Notes: * Data are through February 2023; otherwise, data are through March 2023. World price refers to India 25% brokens for South and Central Asia and Thai 5% brokens for East and Southeast Asia and the Pacific. All price changes are in nominal terms.

Source of raw data: FAO.

For three of the world’s five largest exporters (Pakistan, Thailand, and Viet Nam), the changes in world and domestic prices are nearly identical because they do not have policies in place that create substantial wedges (e.g., export taxes) between world and domestic prices. In India, a tax on exports of non-Basmati and non-parboiled rice (as well as a ban on exports of broken rice) implemented in September 2022 led to lower domestic price increases relative to world prices.

There were substantial domestic price increases in some countries, especially Pakistan (51%) and Uzbekistan (50%). In many of these countries, wheat is the main or an important staple food. Rising wheat prices in these countries encourage consumers to shift to rice, putting upward pressure on domestic rice prices.

Emerging climate risks

El Niño. World rice prices fell from February to March 2023, as there are good prospects for second-season crops in both India and Thailand, and the winter-spring crop in Viet Nam is being harvested. Nevertheless, there is also the potential for some price increases in the months ahead. Indonesia recently announced that it will import 2 million tons of rice later this year, and the Climate Prediction Center of the National Oceanic and Atmospheric Administration (NOAA) has issued an El Niño watch, with a 55% chance of a strong El Niño event this year (NOAA, 2023). El Niño events tend to bring dry conditions to Southeast Asia, especially Indonesia and the Philippines, and the Indian subcontinent, which can lead to lower rice harvests. El Niño also increases the probability of more tropical storms and typhoons in the Pacific Ocean.

Declining yield growth. By 2050, global rice demand is expected to increase by 30%. However, rice yield growth is declining in many countries in Asia. For example, between 2002–2012 and 2012–2022, the average annual rice yield growth declined to 1.7% from 3.7% in India; 0.8% from 2.5% in Viet Nam; 0.1% from 0.9% in Thailand; and -0.2% from 0.5% in Indonesia. More frequent extreme weather events, degraded natural resources, and limited public investment in rice production research and development constrain rice productivity growth in many countries. The potential demand and supply gap can lead to high rice prices in the medium to long term.


Increase the role of the private sector. A more market-oriented rice trade—especially allowing the private sector to import—can supplement the domestic production loss and improve access to affordable rice in importing countries.

For example, the Philippines reformed its rice tariffication law in 2019 and now allows rice importation by the private sector. This minimized price fluctuations and led to lower domestic farm and retail rice prices. Likewise, Bangladesh allows the private sector to import rice, and its role was very important during the “flood of the century” in 1998 when domestic rice production suffered a major decline. The Bangladeshi private sector responded quickly by importing large amounts of rice from India to stabilize domestic prices.

Greater private sector engagement in food reserve systems can support government efforts to ensure more resilient food supply chains. The development of a warehouse receipts system could, to some extent, mitigate the shortage of working capital loans faced by processors, wholesalers, and retailers.

Deepen regional cooperation. Promoting dialogue on food security issues helps build understanding of the situation in neighboring countries and prevent surprises. Collaborations on developing early warning systems to forecast precipitation, temperature, and typhoons can also alert governments, farmers, and traders of changes in meteorological conditions that will affect rice production. These systems will be increasingly important as the impacts of climate change continue to threaten the stability of rice production in the region.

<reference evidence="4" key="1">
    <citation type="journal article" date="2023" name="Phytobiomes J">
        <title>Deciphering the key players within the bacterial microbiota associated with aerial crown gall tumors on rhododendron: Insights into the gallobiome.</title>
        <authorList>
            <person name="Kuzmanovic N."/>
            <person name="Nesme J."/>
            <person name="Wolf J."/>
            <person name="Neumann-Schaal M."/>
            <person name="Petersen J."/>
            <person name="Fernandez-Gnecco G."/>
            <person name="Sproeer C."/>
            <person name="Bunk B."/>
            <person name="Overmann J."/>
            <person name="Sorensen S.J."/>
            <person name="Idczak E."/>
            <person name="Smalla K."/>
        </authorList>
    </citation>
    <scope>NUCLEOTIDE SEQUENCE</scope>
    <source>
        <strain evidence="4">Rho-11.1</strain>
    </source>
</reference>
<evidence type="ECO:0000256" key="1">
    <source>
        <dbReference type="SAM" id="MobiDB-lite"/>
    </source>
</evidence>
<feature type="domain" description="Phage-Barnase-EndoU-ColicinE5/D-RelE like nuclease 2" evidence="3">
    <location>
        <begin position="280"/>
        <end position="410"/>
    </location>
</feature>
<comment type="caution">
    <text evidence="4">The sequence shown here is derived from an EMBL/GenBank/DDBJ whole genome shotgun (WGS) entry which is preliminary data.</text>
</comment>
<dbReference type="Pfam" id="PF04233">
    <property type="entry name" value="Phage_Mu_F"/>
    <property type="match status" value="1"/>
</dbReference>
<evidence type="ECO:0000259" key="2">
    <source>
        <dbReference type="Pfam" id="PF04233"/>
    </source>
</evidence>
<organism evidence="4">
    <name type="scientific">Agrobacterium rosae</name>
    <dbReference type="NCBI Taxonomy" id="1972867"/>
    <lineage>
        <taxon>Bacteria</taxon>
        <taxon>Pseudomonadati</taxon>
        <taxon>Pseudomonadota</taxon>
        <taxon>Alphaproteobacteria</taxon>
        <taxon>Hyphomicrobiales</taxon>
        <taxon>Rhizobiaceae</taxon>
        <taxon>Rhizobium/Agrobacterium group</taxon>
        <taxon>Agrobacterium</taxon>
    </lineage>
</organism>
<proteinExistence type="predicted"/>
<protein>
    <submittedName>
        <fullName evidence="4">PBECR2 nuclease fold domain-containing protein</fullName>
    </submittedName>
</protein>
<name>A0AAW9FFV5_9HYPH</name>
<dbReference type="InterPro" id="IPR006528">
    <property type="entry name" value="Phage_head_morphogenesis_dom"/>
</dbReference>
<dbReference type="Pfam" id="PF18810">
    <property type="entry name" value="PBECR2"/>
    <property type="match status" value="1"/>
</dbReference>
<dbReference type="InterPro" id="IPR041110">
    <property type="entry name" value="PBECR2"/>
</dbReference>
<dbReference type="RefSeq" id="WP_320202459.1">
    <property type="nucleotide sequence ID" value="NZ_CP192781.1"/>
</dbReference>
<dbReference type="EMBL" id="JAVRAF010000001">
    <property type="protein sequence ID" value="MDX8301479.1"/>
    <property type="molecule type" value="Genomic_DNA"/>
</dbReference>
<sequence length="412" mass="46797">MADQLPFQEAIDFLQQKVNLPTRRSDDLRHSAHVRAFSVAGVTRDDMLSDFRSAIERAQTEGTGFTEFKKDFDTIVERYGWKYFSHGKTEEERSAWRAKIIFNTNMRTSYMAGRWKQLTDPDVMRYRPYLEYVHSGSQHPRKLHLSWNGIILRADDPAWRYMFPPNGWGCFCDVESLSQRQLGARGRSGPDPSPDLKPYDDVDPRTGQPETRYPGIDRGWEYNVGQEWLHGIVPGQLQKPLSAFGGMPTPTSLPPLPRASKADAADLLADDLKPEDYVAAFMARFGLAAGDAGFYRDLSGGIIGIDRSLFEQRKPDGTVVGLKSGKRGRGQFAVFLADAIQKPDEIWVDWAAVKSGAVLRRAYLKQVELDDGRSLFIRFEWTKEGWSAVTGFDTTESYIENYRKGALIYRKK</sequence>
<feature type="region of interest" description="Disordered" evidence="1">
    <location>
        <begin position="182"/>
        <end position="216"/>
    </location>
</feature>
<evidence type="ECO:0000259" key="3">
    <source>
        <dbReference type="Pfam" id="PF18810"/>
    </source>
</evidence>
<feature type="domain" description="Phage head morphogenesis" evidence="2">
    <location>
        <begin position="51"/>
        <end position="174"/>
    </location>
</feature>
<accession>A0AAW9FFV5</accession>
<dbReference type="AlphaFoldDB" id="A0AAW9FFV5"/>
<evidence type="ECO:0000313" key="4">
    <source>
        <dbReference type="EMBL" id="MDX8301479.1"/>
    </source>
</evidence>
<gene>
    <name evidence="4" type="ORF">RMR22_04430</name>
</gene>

Increase investment in sustainable productivity growth. Rice paddy is responsible for 12% of global methane emissions and 1.5% of global greenhouse gas emissions. In Asia, rice irrigation consumes more than half of freshwater resources. Scaling up investment in sustainable productivity growth in the rice sector is crucial to meet the growing demand for rice. Policy makers in the region must design agendas that leverage climate-smart agriculture and water-saving irrigation.

[1] The FAO food price index is a measure of the price movements of various food groups (e.g., cereals, meat, dairy, vegetable oils, and sugar). The price movements refer to international market prices, not domestic market prices.


F. Portmann et al. 2010. MIRCA2000—Global Monthly Irrigated and Rainfed Crop Areas Around the Year 2000: A New High-Resolution Data Set for Agricultural and Hydrological Modeling. Global Biogeochemical Cycles. Vol. 24, Issue 1.

NOAA. 2023. El Niño/Southern Oscillation (ENSO) Diagnostic Discussion.

David Dawe

David specializes in agricultural and food policy analysis, much of it concerned with the Asian and world rice economies. Most recently, he served as regional strategy and policy advisor and senior economist at the FAO’s Regional Office for Asia and the Pacific. He has published books and research articles in the areas of trade and markets, domestic price policy, production and natural resources, and nutrition. He was formerly an editor of the Global Food Security journal.

Shingo Kimura
Senior Natural Resources and Agriculture Specialist, Agriculture, Food, Nature, and Rural Development Sector Office, Sectors Group, Asian Development Bank

Shingo is responsible for ADB’s operation on sustainable rural development and food security in East Asia. Prior to joining ADB, he was an economist and an agricultural policy analyst at the Organization for Economic Co-operation and Development (OECD) in Paris. He also served at the Ministry of Agriculture, Forestry and Fisheries of Japan, contributing to policy planning and implementation in the areas of rural development, farmland regulations, and food safety.

Follow Shingo Kimura on

Asian Development Bank (ADB)

The Asian Development Bank is committed to achieving a prosperous, inclusive, resilient, and sustainable Asia and the Pacific, while sustaining its efforts to eradicate extreme poverty. Established in 1966, it is owned by 68 members—49 from the region. Its main instruments for helping its developing member countries are policy dialogue, loans, equity investments, guarantees, grants, and technical assistance.

Follow Asian Development Bank (ADB) on
Leave your question or comment in the section below:

The views expressed on this website are those of the authors and do not necessarily reflect the views and policies of the Asian Development Bank (ADB) or its Board of Governors or the governments they represent. ADB does not guarantee the accuracy of the data included in this publication and accepts no responsibility for any consequence of their use. By making any designation of or reference to a particular territory or geographic area, or by using the term “country” in this document, ADB does not intend to make any judgments as to the legal or other status of any territory or area.